About the NGIC
The NGIC was established by Congress in 2005 to support law enforcement agencies through timely and accurate information sharing and strategic/tactical analysis of federal, state, and local law enforcement information focusing on the growth, migration, criminal activity, and association of gangs that pose a significant threat to communities throughout the United States. The NGIC is comprised of representatives from the Federal Bureau of Investigation (FBI), US Drug Enforcement Administration (DEA), US Bureau of Alcohol, Tobacco, Firearms, and Explosives (ATF), US Bureau of Prisons (BOP), United States Marshals Service (USMS), US Immigration and Customs Enforcement (ICE), US Department of Defense (DOD), National Drug Intelligence Center (NDIC), and US Customs and Border Protection (CBP). This multi-agency fusion center integrates gang intelligence assets to serve as a central intelligence resource for gang information and analytical support.
To assist in the sharing of gang intelligence with law enforcement, the NGIC has established NGIC Online, an information system comprised of a set of web-based tools designed for researching gang-related intelligence and sharing of information with federal, state, local and tribal law enforcement partners. The system’s Request for Information (RFI) portal encourages users to contribute new data as well as conduct gang research through custom threat assessments and/or liaison with NGIC’s network of national subject matter experts. NGIC Online functions include RFI submissions and responses; Gang Encyclopedia WIKI; General Intelligence Library; and a Signs, Symbols, and Tattoos (SST) database with user submissions.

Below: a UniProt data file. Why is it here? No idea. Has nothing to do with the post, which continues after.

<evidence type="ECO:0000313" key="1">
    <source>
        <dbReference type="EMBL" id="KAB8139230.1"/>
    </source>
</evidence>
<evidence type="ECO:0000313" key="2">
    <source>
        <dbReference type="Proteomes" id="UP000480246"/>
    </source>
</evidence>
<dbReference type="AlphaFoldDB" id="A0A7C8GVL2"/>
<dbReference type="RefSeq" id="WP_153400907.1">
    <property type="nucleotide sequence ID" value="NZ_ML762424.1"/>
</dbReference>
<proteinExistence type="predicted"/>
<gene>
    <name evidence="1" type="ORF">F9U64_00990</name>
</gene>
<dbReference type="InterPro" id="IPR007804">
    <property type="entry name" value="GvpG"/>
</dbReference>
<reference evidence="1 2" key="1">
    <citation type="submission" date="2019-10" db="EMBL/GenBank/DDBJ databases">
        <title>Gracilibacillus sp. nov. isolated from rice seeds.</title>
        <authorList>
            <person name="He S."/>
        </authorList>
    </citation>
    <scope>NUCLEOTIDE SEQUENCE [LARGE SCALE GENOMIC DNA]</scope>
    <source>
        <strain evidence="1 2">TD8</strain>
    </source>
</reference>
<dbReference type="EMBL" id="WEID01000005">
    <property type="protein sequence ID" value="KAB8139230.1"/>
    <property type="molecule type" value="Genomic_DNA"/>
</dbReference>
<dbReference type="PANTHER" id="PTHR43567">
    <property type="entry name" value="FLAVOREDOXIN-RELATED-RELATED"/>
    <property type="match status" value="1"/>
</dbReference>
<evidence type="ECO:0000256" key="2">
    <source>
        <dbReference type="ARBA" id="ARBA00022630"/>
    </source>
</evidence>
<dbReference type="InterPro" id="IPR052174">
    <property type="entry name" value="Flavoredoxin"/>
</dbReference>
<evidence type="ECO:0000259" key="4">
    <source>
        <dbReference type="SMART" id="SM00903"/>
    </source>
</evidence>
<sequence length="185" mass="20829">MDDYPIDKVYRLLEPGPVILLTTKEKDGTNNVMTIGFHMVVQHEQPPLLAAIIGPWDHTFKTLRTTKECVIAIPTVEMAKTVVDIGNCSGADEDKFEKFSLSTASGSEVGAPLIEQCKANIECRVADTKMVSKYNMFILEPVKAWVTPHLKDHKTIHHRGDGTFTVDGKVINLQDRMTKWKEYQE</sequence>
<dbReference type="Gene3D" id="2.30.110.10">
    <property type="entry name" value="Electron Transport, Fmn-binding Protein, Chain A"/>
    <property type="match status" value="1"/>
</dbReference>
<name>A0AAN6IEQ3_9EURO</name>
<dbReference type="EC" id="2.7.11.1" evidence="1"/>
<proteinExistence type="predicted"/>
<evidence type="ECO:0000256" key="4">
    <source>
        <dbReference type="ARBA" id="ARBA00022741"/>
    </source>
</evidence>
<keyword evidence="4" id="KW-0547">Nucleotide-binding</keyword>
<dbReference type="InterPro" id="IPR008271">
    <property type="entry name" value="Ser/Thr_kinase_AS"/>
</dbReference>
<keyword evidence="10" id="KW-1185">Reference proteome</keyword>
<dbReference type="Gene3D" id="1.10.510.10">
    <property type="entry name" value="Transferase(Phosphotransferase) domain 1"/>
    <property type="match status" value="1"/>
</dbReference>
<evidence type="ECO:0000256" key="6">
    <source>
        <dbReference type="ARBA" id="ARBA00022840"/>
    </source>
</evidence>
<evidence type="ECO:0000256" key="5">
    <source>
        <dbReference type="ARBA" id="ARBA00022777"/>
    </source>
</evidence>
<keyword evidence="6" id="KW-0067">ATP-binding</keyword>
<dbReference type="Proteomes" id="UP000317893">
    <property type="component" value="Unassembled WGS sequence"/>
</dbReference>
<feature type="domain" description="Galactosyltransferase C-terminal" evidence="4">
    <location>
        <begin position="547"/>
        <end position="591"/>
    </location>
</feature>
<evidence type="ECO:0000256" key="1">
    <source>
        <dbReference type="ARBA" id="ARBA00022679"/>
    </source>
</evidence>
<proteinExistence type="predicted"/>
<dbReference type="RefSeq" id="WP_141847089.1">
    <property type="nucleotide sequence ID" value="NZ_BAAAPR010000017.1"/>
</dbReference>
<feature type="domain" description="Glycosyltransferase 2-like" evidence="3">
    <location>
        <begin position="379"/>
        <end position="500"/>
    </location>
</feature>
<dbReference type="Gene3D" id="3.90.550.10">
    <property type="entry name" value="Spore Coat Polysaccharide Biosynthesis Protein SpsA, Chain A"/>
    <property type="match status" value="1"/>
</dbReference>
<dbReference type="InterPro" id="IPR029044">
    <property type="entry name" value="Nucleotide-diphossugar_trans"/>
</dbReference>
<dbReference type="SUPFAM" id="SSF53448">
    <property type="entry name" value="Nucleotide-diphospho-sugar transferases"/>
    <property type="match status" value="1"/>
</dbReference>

Gang Definitions


Street gangs are criminal organizations formed on the street operating throughout the United States.
Prison gangs are criminal organizations that originated within the penal system and operate within correctional facilities throughout the United States, although released members may be operating on the street. Prison gangs are also self-perpetuating criminal entities that can continue their criminal operations outside the confines of the penal system.
Outlaw Motorcycle (OMGs)
OMGs are organizations whose members use their motorcycle clubs as conduits for criminal enterprises. Although some law enforcement agencies regard only One Percenters as OMGs, the NGIC, for the purpose of this assessment, covers all OMG criminal organizations, including OMG support and puppet clubs.
One Percenter
ATF defines One Percenters as any group of motorcyclists who have voluntarily made a commitment to band together to abide by their organization’s rules enforced by violence and who engage in activities that bring them and their club into repeated and serious conflict with society and the law. The group must be an ongoing organization, association of three (3) or more persons which have a common interest and/or activity characterized by the commission of or involvement in a pattern of criminal or delinquent conduct. ATF estimates there are approximately 300 One Percenter OMGs in the United States.
Neighborhood or Local street gangs are confined to specific neighborhoods and jurisdictions and often imitate larger, more powerful national gangs. The primary purpose for many neighborhood gangs is drug distribution and sales.

Regional Breakdown:
Maps and data in this assessment are presented according to the FBI’s Safe Streets Gang Task Force regions.